Educators and parents often tout the importance of global citizenship. And today’s technology makes it easier than ever before to connect students from around the world. But why is so important to give students these opportunities? Here are three benefits to facilitating global conversations between students:

Five Ways to Super Charge the STEAM classroom

Are you looking for a way to jazz up the STEAM (STEM + arts) programming at your school? Try combining hands-on STEAM with authentic global learning. Level Up Village partners U.S. students one-on-one with peers in the developing world for meaningful cultural exchange and collaboration on STEAM projects. Students communicate with their global partners each class period via video message exchange to share their findings, learn about each other’s lives and collaborate on real-life applications of their learning.

Social Awareness and Builds Global Community

LUV Courses Develop Social Awareness and Builds Global Community in TX

“What IS this?” exclaimed Grace. Her eyes widened behind her goggles at she leaned closer to her snake specimen to get a better look. In the middle of the dissection, she had discovered what seemed to be several more little snakes, all coiled up in the abdomen. The other girls clustered around to see.

“First we thought the snake had possibly eaten another snake, but we kept looking and found more and more,” said Jennifer Beck, a teacher at Duchesne Academy of the Sacred Heart in Houston, Texas. “We weren’t expecting a pregnant one, so we had to do a lot of Internet research, and we learned not all snakes lay eggs. Some carry their young.”

The girls were participating in Level Up Village’s Global Doctors – Anatomy as part of “DASH into Summer,” a summer enrichment program run by Duchesne Academy of the Sacred Heart.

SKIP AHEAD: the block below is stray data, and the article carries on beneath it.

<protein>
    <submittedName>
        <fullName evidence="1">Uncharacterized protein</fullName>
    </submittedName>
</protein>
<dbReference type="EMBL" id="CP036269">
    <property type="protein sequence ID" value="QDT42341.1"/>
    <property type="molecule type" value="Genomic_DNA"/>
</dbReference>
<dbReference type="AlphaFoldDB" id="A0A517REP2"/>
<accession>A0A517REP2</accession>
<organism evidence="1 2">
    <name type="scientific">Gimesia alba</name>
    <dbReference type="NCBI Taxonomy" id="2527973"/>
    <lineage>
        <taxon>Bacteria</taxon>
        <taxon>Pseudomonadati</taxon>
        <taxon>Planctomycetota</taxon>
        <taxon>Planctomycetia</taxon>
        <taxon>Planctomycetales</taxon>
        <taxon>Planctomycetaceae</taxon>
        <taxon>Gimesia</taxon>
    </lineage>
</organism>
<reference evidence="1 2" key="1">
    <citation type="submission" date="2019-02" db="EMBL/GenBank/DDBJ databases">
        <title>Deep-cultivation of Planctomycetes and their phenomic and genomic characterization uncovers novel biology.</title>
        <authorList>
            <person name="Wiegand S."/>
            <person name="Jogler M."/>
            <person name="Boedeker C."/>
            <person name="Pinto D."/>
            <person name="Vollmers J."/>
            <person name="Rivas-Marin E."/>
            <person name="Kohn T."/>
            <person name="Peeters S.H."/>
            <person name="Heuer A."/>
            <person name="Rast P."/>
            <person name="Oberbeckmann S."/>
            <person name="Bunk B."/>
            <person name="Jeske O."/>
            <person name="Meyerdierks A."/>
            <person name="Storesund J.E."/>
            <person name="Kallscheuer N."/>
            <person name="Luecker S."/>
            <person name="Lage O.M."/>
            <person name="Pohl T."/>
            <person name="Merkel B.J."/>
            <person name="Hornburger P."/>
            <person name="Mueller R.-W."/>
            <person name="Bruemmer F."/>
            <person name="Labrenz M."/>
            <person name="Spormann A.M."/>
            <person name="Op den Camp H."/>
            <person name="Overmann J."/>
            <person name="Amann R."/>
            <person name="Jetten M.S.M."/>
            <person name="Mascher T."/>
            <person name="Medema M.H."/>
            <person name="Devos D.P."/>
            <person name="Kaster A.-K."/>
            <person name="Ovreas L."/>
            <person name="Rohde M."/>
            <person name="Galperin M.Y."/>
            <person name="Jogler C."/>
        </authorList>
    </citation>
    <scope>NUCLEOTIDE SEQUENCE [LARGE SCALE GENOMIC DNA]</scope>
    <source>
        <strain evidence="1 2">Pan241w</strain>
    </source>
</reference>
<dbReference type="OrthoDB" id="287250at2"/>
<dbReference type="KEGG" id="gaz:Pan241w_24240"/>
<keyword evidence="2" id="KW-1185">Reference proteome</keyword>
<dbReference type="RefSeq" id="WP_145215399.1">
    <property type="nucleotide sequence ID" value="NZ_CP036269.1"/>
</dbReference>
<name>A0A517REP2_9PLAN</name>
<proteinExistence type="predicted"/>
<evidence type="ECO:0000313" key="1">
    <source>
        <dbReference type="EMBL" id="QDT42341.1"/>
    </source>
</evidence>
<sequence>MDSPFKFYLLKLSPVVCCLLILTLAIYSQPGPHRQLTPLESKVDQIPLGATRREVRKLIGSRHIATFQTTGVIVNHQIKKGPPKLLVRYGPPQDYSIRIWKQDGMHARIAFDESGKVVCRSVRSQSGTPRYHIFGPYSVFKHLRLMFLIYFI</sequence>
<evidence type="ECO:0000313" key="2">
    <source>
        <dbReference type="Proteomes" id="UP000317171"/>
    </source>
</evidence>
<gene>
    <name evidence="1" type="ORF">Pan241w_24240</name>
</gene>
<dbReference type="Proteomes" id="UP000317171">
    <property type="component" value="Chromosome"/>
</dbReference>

STEAM Education and Global Citizenship.

Fisher Island Day School Takes STEAM Education & Global Citizenship to the Next Level

“How do you get your water?”

That was the opening question in a video message from a young student at the Innovative Minds School in India. Masha, a U.S. student at Fisher Island Day School (FIDS) in Miami Beach, Florida, walked over the class sink and turned on the faucet. “This is how I get my water,” she said.

Then the student in India responded that many people in her community don’t have that option. In fact, she explained, getting water was quite difficult.

“It was an eye-opener for Masha,” said Lynn deAraujo a second grade teacher at FIDS.
This cross-cultural exchange was facilitated by Level Up Village (LUV), which began working with FIDS in the 2013-14 school year as part of the school’s push to increase STEAM programming.

21st Century Skills

Pioneers Builds 21st Century Skills & Updates Science Offerings by Running LUV Courses During the School Day

Nashat, a student at Pioneers Baccalaureate School (PBS) in Nablus, West Bank, recently described LUV’s Global Doctors course as “one of the best things I have done in my life.”

In the course, students learned about human body systems by dissecting a variety of specimens, including a frog, a grasshopper, and a sheep’s heart and brain – and shared their findings via video message with partner students in the U.S.